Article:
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Tetsuzo Yasunari, Kazuyuki Saito, and Kumiko Takata

1. Introduction Monsoons are large-scale circulation systems induced by seasonal differential heating between land and oceans. Variabilities in monsoon systems can therefore be attributed to changing characteristics in energy storage and transfer processes between land, atmosphere, and oceans. Many previous studies have examined the influence of oceans on monsoon systems, focusing particularly on the impact of sea surface temperature (SST) changes, including El Niño–Southern Oscillation (ENSO

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Robert F. Adler, George J. Huffman, Alfred Chang, Ralph Ferraro, Ping-Ping Xie, John Janowiak, Bruno Rudolf, Udo Schneider, Scott Curtis, David Bolvin, Arnold Gruber, Joel Susskind, Philip Arkin, and Eric Nelkin

oceans are considered. Thus, it seems that the standing waves in the NH help produce larger precipitation values over the oceans there, but the drier landmasses in this latitude zone reduce the total precipitation to slightly below the SH ocean and total values, which are nearly the same because of the relative lack of land in that zone. c. Global totals Table 1 contains the global precipitation totals for the GPCP Version 2, along with those for the two conventional climatologies. For the entire

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Cédric H. David, David R. Maidment, Guo-Yue Niu, Zong-Liang Yang, Florence Habets, and Victor Eijkhout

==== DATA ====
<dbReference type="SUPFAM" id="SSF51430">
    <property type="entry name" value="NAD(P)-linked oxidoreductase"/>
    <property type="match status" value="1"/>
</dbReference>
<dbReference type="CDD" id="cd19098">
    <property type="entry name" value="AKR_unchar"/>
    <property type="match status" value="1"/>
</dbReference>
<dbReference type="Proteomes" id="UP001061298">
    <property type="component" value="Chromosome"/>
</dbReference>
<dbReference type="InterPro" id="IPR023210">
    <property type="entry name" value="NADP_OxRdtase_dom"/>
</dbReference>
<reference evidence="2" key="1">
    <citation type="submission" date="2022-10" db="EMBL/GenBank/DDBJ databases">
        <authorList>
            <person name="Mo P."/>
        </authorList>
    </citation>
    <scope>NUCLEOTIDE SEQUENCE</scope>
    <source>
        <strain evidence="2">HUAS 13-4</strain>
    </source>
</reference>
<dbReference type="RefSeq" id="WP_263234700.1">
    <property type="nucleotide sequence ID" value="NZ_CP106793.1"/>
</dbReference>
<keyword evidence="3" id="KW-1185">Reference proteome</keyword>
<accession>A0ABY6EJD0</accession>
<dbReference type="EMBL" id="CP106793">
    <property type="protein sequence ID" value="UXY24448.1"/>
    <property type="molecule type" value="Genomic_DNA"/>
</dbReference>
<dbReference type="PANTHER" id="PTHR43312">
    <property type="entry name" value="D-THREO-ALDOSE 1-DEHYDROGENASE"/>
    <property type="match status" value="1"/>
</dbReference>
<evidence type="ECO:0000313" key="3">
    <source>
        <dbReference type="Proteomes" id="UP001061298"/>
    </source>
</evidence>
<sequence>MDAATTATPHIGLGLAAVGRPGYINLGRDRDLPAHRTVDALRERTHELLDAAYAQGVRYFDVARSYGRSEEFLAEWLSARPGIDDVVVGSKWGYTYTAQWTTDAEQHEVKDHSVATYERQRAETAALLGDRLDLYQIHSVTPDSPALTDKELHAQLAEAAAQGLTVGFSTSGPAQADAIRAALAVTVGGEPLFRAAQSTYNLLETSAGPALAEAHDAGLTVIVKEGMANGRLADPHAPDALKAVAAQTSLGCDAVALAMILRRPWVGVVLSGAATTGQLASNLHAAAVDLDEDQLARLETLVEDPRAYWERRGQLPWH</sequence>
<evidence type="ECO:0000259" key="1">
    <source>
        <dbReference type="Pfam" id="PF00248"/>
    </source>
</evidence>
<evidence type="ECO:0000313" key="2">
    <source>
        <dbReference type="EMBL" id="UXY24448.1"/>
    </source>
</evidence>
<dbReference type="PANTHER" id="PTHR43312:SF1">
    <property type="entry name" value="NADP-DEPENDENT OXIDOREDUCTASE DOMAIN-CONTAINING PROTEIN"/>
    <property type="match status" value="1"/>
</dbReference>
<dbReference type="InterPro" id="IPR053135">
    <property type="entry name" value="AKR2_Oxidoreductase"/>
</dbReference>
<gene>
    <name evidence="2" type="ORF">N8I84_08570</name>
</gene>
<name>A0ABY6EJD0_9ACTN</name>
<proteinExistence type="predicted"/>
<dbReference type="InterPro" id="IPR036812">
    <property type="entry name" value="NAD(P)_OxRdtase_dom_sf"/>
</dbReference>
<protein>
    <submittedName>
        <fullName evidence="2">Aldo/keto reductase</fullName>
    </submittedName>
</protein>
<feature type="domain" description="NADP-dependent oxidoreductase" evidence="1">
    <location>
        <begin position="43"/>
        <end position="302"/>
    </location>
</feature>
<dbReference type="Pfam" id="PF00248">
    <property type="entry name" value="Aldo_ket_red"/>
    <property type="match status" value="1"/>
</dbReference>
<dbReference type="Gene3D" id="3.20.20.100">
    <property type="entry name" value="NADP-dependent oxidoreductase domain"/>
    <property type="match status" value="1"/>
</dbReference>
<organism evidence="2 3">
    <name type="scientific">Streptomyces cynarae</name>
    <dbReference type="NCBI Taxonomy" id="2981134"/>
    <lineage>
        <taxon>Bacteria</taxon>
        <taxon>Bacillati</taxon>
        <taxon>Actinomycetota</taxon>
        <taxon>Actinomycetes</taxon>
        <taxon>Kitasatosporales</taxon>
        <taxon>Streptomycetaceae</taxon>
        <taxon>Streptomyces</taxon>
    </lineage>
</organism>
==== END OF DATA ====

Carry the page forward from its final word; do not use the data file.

, especially by the Intergovernmental Panel on Climate Change ( Solomon et al. 2007 ), opens potential studies of the evolution of water resources with global change. Using mapped streams and water bodies in LSMs could benefit the resulting assessment of the impact of global change in water resources by providing estimation of changes at the blue-line level. Furthermore, the use of parallel computing is quite common in regional- to global-scale atmospheric and ocean modeling but comparatively infrequent in

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Jinwoong Yoo, Joseph A. Santanello Jr., Marshall Shepherd, Sujay Kumar, Patricia Lawston, and Andrew M. Thomas

was favored by warm SST and the vortex growth within the ER wave that spun off from the ITCZ. Fig . 6. The 30-km grid resolution ECMWF ERA5 reanalysis of TCW superimposed by 500- and 850-hPa wind vectors over Australia as well as the Pacific and Indian Oceans during the TC Kelvin (top) at 2000 UTC 17 Feb and (bottom) at 1100 UTC 19 Feb, respectively. Fig . 7. As in Fig. 6 , but for mean vertically integrated moisture divergence superimposed by 500-hPa wind vectors. Figure 8 shows time series of

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Ulrike Romatschke and Robert A. Houze Jr.

long lifetimes and propagating aspect has led to speculation ( Houze 2004 ) that these particular offshore systems may be a gravity wave response, of the type described by Mapes et al. (2003) , to the daytime systems over the high terrain. d. Coastal terrain—Continental side The high terrain of the coastal regions affects precipitation systems differently on their landward compared to their oceanic sides. In IWC, many small systems peaking in the afternoon ( Fig. 14b ) are located inland from the